If you’re living in a university residence or sharing a house with other students you won’t have to go very far to meet people who are probably in a similar situation to you. But you still need to make an effort and get out of your room! Make sure you take every opportunity you can to attend social events at the start of the year, when everyone will be feeling uncertain. Yes, it can be a little hard at first but it gets easier the more you try.
In New Zealand, people who share a house or apartment together are called ‘flatmates’. Each group of flatmates is different, but many people find they build lasting friendships with the people they live with, even when they no longer share a house together. Being a good flatmate – being friendly, open-minded and considerate of others – is a great introduction to being a great friend.
Introduce yourself to other people on your course – it’s likely that you’ll have more in common than just taking the same classes. At the very least, you’ll be able to ask them for help if you miss a lecture or want to chat about assignments or tests.
The place where you are studying will probably have lots of clubs and interest groups where you can meet people who are interested in the same things as you. If you’ve always wanted to join the drama club, find a chess partner, start a band or take part in many other interesting and exciting activities, now’s your chance!
Sports are big in New Zealand, whether you’re into watching or playing. Joining a sports team is a great way to meet people with similar goals and stay fit at the same time! Each city or town has local sports clubs and usually the place where you study will have sports teams too. Of course remember that not all Kiwis play sport. It’s ok to just watch!
Making a face-to-face connection is great, but online meet-ups and Facebook groups can be a good starting point if you’re looking for people with common interests. You can darmowe serwisy randkowe dla wojskowych find groups to join at Meetup and Newcomers . Use Facebook search to find out what groups there are in your new city.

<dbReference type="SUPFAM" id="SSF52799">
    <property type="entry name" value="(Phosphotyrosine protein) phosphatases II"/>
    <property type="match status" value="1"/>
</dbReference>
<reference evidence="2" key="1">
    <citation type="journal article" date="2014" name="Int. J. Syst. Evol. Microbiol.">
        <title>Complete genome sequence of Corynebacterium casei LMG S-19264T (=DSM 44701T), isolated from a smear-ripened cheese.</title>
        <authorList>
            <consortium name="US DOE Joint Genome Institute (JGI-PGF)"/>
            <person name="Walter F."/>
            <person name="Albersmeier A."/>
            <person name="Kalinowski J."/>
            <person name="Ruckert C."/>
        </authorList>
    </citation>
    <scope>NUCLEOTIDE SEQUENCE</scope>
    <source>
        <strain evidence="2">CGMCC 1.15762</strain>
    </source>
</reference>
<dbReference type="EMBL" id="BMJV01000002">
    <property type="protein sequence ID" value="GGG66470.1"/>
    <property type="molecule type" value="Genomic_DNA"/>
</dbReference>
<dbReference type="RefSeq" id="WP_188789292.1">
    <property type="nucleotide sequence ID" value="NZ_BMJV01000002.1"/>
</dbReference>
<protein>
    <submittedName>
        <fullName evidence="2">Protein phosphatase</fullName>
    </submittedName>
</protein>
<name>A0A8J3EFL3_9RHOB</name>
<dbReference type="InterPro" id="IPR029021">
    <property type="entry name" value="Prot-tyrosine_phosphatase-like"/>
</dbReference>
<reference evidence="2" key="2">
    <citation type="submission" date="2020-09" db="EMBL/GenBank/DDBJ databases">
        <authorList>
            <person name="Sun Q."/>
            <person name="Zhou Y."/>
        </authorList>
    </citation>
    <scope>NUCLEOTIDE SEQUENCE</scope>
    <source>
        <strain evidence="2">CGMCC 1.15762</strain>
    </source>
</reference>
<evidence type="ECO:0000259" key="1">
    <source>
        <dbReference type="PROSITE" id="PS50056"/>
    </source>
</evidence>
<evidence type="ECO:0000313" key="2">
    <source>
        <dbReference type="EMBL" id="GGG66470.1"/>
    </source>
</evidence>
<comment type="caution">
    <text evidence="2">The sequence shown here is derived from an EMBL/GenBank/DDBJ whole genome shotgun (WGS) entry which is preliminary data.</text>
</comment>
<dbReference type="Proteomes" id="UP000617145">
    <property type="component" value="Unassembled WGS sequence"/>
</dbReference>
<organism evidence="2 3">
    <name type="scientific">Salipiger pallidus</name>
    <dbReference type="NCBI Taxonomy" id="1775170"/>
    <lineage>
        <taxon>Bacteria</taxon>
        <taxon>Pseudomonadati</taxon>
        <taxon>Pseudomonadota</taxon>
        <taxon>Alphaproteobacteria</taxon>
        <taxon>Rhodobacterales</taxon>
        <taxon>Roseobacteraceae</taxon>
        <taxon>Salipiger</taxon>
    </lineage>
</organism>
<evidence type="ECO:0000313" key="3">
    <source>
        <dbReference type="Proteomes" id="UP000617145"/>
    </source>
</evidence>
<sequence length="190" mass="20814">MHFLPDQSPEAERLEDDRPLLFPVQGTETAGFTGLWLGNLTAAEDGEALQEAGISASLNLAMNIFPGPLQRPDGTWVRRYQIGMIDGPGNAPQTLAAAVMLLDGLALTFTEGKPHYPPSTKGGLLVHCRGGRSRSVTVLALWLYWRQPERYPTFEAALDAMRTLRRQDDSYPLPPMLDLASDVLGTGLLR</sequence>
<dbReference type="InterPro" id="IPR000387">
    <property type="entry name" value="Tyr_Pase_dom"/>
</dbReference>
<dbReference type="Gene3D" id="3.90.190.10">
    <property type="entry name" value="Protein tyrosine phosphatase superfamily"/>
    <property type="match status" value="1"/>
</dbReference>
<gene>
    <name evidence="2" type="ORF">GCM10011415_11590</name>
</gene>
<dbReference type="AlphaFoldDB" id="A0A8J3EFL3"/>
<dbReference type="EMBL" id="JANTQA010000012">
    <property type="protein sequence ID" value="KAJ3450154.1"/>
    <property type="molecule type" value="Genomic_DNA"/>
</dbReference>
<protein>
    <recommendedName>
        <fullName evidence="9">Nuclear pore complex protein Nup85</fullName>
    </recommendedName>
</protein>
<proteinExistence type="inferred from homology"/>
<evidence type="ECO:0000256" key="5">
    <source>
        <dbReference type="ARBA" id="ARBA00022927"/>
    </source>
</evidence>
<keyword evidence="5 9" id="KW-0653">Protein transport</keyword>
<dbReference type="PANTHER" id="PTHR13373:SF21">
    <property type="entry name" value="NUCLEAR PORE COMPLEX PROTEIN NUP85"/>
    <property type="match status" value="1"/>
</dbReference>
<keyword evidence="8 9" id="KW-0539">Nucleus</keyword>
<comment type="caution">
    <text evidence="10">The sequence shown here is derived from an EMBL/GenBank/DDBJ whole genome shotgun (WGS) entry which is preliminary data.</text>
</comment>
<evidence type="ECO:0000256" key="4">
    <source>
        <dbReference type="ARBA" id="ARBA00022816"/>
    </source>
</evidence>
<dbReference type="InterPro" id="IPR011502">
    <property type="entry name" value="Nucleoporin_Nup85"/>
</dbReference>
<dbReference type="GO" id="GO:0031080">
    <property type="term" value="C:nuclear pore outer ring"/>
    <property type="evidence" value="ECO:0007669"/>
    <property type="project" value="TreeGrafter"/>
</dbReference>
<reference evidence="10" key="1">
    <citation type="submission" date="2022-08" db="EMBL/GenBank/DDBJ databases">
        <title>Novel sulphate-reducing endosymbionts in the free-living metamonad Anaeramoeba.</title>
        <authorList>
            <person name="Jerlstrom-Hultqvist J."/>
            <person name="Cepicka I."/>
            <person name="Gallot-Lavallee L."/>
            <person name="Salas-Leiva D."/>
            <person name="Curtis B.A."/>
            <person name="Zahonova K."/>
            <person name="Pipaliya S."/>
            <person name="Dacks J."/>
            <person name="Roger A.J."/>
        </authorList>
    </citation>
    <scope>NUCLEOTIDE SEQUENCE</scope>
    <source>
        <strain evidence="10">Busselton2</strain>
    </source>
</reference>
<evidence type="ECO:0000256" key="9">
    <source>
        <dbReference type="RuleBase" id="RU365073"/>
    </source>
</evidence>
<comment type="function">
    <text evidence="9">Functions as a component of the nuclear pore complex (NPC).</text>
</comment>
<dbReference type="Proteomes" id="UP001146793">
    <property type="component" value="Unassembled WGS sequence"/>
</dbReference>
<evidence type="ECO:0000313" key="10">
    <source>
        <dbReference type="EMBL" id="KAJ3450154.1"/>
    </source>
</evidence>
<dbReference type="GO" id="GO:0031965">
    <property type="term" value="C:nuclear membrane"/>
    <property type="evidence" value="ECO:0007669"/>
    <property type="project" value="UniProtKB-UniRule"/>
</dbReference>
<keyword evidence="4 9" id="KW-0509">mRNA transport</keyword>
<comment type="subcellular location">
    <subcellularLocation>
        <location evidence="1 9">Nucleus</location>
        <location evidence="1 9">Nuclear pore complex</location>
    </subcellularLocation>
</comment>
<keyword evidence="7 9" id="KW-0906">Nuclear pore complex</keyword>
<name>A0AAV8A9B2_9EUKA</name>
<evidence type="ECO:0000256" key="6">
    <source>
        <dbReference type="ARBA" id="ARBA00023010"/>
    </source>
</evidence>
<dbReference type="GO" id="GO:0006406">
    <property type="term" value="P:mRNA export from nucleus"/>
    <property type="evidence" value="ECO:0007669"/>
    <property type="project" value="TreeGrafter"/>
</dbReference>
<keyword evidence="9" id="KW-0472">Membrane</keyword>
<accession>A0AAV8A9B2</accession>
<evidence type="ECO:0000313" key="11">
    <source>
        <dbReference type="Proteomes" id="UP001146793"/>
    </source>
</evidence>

While it’s great to meet people from your home country, or other international students who understand what it’s like to be far from home, don’t forget about the locals. Kiwis are famously friendly, but they can be a little bit shy too. Don’t be afraid to take the first step and say hello!
When speaking English with Kiwi locals and students, try to bring a ‘just do it’ attitude. Kiwis will appreciate your friendliness and won’t expect perfect English. Want to improve your informal English? Check out our list of Kiwi slang . Give it a try, you’re sure to make a Kiwi smile!’
Tip: If you’re shy about your accent or your English skills, you can use language apps to practice! Try out Duolingo , Memrise , or Busuu .
One of the best ways to meet Kiwis is to get involved in community events and activities. Check out local community notice boards online or the clubs and sports teams on your campus. If you’re not sure how to sign up for something ask your teacher, tutor or student advisor.
Volunteering is a great way to meet locals and make your CV (resume) look good. This could be for a few hours each week for six or twelve months. New Zealand and Australian employers like job applicants to have community experience. Volunteer for something that interests you, for example, if you love animals you could help out at the SPCA (one of New Zealand’s oldest charities, which helps protect animals) and meet other animal lovers.